Parshas Ki Sisa: The Importance of Preparation

In this week’s parsha, Parshas Ki Sisa, G-d continues to instruct Moshe regarding the construction of the Mishkan, the Tabernacle.  In this week’s parsha we learn of the Kiyyor, the copper laver that stood outside of the Mishkan proper, in the courtyard.  The purpose of the Kiyyor was for washing.  

And G-d spoke to Moshe saying: וְעָשִׂיתָ כִּיּוֹר נְחֹשֶׁת, וְכַנּוֹ נְחֹשֶׁתלְרָחְצָה; וְנָתַתָּ אֹתוֹ, בֵּיןאֹהֶל מוֹעֵד וּבֵין הַמִּזְבֵּחַ, וְנָתַתָּ שָׁמָּה מָיִם, and you shall make a copper laver and its pedestal of copper, for washing; place it between the Tent of Meeting and the Altar, and put water there; וְרָחֲצוּ אַהֲרֹן וּבָנָיו מִמֶּנּוּ אֶתיְדֵיהֶם, וְאֶתרַגְלֵיהֶם, and Aharon and his sons shall wash from it their hands and their feet; When they come to the Tent of Meeting, they shall wash with water that they not die… (Shemos 30:17-20).  

Rashi (to v.20) teaches that the washing of the hands and the feet of the kohanim prior to conducting the priestly service was so fundamental that failure to do so rendered the kohen chayav misah – liable for death.

What was it about the kiyyor – the laver constructed from the copper mirrors of the women (Shemos 38:8 with Rashi) – that was so fundamental to the priestly service?  Furthermore, what lesson does it contain for us today, in the absence of the Mishkan and Beis Ha’Mikdash?

Rabbi Shalom Rosner writes, “Interestingly, the placement of the Kiyyor is not where we would expect.  It was placed out of the way of the kohanim, far from where they entered the Mishkan.  Additionally, the Torah prescribes the death penalty for failing to wash before engaging in the avoda.  What is the importance of their washing their hands and feet even if they know they were clean?”

Rabbi Rosner explains “that this washing was not about becoming pure, because even kohanim who were completely pure had to wash” with water from the kiyyor prior to conducting the priestly service.  Rather, there is a deeper message.  Although we are involved in a life of constant asi’at ha’mitzvot and striving to perform good deeds to the best of our abilities, we often forget that the purpose of all that we do is not just about getting things done and performing mitzvot by rote.  Rather, we need to focus and realize what we are about to do, and that is what sanctifying oneself is about.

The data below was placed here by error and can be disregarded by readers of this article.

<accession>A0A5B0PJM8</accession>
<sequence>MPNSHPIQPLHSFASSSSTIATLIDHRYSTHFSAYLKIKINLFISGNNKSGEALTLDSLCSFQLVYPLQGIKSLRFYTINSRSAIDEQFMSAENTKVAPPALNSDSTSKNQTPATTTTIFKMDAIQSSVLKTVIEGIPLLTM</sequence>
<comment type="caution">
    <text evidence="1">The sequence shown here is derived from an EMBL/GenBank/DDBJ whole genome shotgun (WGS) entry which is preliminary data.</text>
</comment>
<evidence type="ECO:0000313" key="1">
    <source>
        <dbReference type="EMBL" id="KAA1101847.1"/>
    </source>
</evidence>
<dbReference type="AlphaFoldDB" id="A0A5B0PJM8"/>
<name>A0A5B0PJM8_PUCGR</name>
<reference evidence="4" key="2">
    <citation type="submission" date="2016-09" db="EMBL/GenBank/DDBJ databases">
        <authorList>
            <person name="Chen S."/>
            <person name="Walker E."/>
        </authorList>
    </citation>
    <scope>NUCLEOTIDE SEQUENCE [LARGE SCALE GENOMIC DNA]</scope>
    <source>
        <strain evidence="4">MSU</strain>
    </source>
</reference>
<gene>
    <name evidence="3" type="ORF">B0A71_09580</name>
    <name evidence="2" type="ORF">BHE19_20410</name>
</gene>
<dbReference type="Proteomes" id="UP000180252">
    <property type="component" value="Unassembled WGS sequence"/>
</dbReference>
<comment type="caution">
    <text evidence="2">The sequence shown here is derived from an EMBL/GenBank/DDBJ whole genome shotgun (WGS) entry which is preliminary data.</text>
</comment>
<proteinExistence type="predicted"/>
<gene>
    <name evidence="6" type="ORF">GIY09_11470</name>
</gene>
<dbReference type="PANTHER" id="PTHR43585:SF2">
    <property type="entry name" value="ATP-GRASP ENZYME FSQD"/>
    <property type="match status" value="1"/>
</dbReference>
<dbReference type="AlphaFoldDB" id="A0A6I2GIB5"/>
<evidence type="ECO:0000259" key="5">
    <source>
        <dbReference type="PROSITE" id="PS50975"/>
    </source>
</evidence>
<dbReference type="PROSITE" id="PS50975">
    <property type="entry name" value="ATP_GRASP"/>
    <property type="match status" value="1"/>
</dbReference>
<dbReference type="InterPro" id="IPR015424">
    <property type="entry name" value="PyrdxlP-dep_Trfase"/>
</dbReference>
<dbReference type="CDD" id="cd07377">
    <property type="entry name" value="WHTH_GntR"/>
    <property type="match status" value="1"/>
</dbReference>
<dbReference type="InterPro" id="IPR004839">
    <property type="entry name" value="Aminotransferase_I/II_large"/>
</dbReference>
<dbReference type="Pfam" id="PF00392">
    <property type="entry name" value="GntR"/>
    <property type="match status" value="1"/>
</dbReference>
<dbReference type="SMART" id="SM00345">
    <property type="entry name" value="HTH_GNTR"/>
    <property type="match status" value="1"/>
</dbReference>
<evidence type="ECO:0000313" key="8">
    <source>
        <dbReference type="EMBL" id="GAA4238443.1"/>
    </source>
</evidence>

If we would take a few moments to prepare for the mitzvah before performing the mitzvah, and to prepare for the act of kindness before carrying it out, so many of our daily activities would be so much more meaningful.  “If we take a moment, so to speak, to wash our hands and feet first, to sanctify ourselves before performing a mitzvah, our mitzvot would have so much more depth.  We have to make sure our external actions and our internal thoughts are aligned” (Shalom Rav, p.445-446).

It is not enough for us to perform the actions of the mitzvos as commanded by G-d.  We must be thoughtful in their performance, pay attention to the actions we are carrying out, and put our minds, thoughts and hearts into all that we do.  And one way to achieve this goal is through preparation for the mitzvah.  

The kiyyor, used for washing prior to the priestly service, teaches us this fundamental lesson.  It is not enough to rush into our avodas Hashem; we must be ever-mindful of before Whom we stand and Whom we serve.  Taking the (proverbial) time to “wash our hands and feet” reminds us to prepare to serve G-d and fellow man.

In regard to preparation for the mitzvah of prayer, the Sages teach: חֲסִידִים הָרִאשׁוֹנִים הָיוּ שׁוֹהִין שָׁעָה אַחַת, וּמִתְפַּלְּלִין, כְּדֵי שֶׁיְּכַוְּונוּ לִבָּם לַאֲבִיהֶם שֶׁבַּשָּׁמַיִםThe early generations of pious men would wait one hour, in order to reach the solemn frame of mind appropriate for prayer, and then pray, so that they would focus their hearts toward their Father in Heaven (Mishnah, Brachos 30b).

In fact, preparation in avodas Hashem is so important, that it is an integral part of our Shabbos observance.  

Rabbi Joseph B. Soloveitchik zt’l teaches, וְהָיָה בַּיּוֹם הַשִּׁשִּׁי, וְהֵכִינוּ אֵת אֲשֶׁריָבִיאוּ, “And it shall be on the sixth day that when they prepare what they will bring (Shemos 16:5)… Shabbos is related to man’s preparation during the week.  This preparation solidifies its holiness.  The essence of Shabbos is based on these verses.  It is a day for which we must prepare.  

“The prohibition of muktzeh is centered on the need for preparation.  Among the prohibitions of muktzeh is food that was not prepared prior to Shabbos. One does not merit, nor is one worthy of, celebrating Shabbos unless one prepares for it.  Rambam states: It is a mitzvah to wash one’s face, hands and feet in hot water on erev Shabbos due to the honor of Shabbos.  He wraps himself in a tallis and sits with his head covered, anxiously awaiting the reception of Shabbos as if he were going to greet a king (Hilchos Shabbos 30:2).  Proper preparation is a necessary condition for any encounter with holiness” (Chumash Masores HaRav, Shemos, p.129-131).  

And so, of all the keilim (implements) of the Mishkan the copper kiyyor reminds us not only to wash before serving G-d, but to take the time to prepare to serve G-d!  

Rabbi Rosner’s conclusion is most apt.  “Perhaps this is why the kiyyor was built from mirrors.  Every time the kohanim went to wash themselves, they saw their reflection, a reminder to look inside themselves to make sure they were focused on the avoda they were about to perform” (Shalom Rav, p.446).”

May all our mitzvos be imbued with the holiness of both preparation and action, as we lead meaningful lives of Divine service.

בברכת בשורות טובות ושבת שלום,


1 Comment
  • Rivka Fuchs
    Posted at 16:45h, 04 March

    Such a beautiful message that we need to remind ourselves of every day!
    Thank you Michal.